If children scold their fictitious children excessively in the role play “father-mother-child”, parents should examine their own behaviour in family life.
What exactly do role plays promote in children?
- Linguistic expressiveness
- Processing of everyday events
- Dealing with fears and conflict situations
- Creativity, fantasy and imagination: Children can test out ideas and constantly think up new actions, game variations or fantasy worlds.
- Social behaviour and emotional empathy: children learn to put themselves in other people’s shoes in role play, to accept the ideas of others and to deal with rules in the group
- Building healthy self-esteem and strengthening self-confidence
- Planning and controlling actions
By the way: roleplaying also encourages children to move, for example, when hunting for treasure. And movement is essential for child development. Read here how to motivate children to exercise!
Do children play better on their own or with guidance?
In order to be able to learn important social skills in role play, children must become active themselves and play on their own initiative. Even the decision for an action or the distribution of roles within a group trains the children’s social skills. Nevertheless, parents or educators can support role play in a targeted way without taking the direction away from the child. Adults can let their role be assigned by the child and be passive in the play. The role of the tired mother who falls asleep, for example, can be a small impulse for children to facilitate their way into role play.
Encourage children to change roles with props
First and foremost, children need a place that gives them space and incentives to play and gives them the opportunity to reflect on experiences they have had, to act them out on their own, to reenact them or to re-create them in the group. For role play in the kindergarten, this could be a special role play room, a building corner or little houses and playground equipment in the garden. Furthermore, adults can support role play by providing props: A box filled with various everyday objects, such as hats, handbags, jewellery or scarves, provides a great incentive for play. Theme playgrounds can also be the basis of a role play. A pirate ship or a fire engine are ideal bridges into the child’s fantasy world. A theme that is dealt with over a longer period of time or the reading aloud of a story can also actively promote role play. In this way, the children are provided with “fodder”, so to speak, which they can take up in free play.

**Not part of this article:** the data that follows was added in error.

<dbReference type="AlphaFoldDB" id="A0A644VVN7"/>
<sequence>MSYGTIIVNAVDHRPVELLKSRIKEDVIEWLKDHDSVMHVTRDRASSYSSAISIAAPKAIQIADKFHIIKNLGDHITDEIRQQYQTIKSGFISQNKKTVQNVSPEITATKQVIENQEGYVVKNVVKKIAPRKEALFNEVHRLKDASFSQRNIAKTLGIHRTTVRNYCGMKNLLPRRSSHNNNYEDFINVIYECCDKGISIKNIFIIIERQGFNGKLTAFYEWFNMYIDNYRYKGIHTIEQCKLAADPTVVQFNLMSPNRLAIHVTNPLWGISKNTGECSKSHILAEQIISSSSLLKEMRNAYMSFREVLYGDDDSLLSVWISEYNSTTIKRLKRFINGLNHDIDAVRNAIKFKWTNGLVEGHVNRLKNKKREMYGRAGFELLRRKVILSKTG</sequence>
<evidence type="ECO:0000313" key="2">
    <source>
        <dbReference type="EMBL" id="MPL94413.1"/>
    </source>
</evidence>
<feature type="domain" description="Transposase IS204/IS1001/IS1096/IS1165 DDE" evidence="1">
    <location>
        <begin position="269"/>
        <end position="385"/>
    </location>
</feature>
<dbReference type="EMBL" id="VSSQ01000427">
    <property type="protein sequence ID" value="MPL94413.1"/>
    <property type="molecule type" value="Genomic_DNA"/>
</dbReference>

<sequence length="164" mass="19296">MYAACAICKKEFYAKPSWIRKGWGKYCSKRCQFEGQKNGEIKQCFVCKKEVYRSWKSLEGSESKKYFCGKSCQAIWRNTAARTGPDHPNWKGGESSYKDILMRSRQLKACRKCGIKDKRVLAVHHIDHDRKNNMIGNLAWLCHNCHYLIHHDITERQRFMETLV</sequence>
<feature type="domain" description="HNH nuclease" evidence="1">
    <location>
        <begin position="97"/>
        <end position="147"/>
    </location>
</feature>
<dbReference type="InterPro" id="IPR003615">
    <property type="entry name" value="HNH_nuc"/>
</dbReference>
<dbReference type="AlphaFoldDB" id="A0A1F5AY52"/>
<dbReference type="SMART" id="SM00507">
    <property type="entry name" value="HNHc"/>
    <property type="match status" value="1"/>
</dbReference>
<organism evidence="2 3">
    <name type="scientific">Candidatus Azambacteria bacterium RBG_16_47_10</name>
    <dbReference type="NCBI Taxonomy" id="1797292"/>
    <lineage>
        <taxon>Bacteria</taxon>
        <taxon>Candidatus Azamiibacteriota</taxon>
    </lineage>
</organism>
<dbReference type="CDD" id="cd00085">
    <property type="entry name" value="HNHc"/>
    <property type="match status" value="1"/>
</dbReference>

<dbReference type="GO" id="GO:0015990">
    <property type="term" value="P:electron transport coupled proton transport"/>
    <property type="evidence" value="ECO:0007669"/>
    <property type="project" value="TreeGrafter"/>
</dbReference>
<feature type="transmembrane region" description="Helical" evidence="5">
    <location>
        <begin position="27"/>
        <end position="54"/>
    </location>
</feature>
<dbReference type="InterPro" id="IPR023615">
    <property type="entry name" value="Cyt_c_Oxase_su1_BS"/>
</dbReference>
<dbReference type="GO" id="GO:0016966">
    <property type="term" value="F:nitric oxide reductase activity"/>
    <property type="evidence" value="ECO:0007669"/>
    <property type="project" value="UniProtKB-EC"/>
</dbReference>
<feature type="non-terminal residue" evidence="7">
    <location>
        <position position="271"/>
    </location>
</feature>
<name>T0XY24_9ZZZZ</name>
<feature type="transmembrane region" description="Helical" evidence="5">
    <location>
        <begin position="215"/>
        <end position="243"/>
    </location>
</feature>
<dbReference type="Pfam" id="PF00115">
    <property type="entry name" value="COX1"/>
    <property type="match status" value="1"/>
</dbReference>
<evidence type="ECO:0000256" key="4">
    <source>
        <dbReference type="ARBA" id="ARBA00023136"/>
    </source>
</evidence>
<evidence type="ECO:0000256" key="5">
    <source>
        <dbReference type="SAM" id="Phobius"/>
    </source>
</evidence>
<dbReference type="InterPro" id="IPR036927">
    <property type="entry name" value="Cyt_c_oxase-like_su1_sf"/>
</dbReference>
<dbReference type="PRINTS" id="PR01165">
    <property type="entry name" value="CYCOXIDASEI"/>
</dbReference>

By the way, children can also easily make their own props from natural materials. What do they need? Stones, sticks and other natural materials or pine cones, for example.
Conclusion: Role-playing is important for children’s development
As in many areas of child development, the beneficial character of role play lies in the active engagement of children with their environment. As soon as they start interacting with other children, they have to communicate, abide by specific rules, assert their own ideas and tolerate others. Therefore, playing together is the best way to build social and language skills and to strengthen self-confidence. In the playful realisation of fantasies, creativity and imagination are naturally also encouraged. In role play, children can be the person they have always wanted to be. Fears and crises can also be overcome and solved more easily through play. Roleplaying for children is the ideal basis for safely testing out all kinds of life situations on their own initiative.
We adults often find it difficult to give children free rein in their daily activities. In our blog post “Promoting self-awareness in children”, we explain how important not only self-direction in role play, but also a little risk is for children’s development.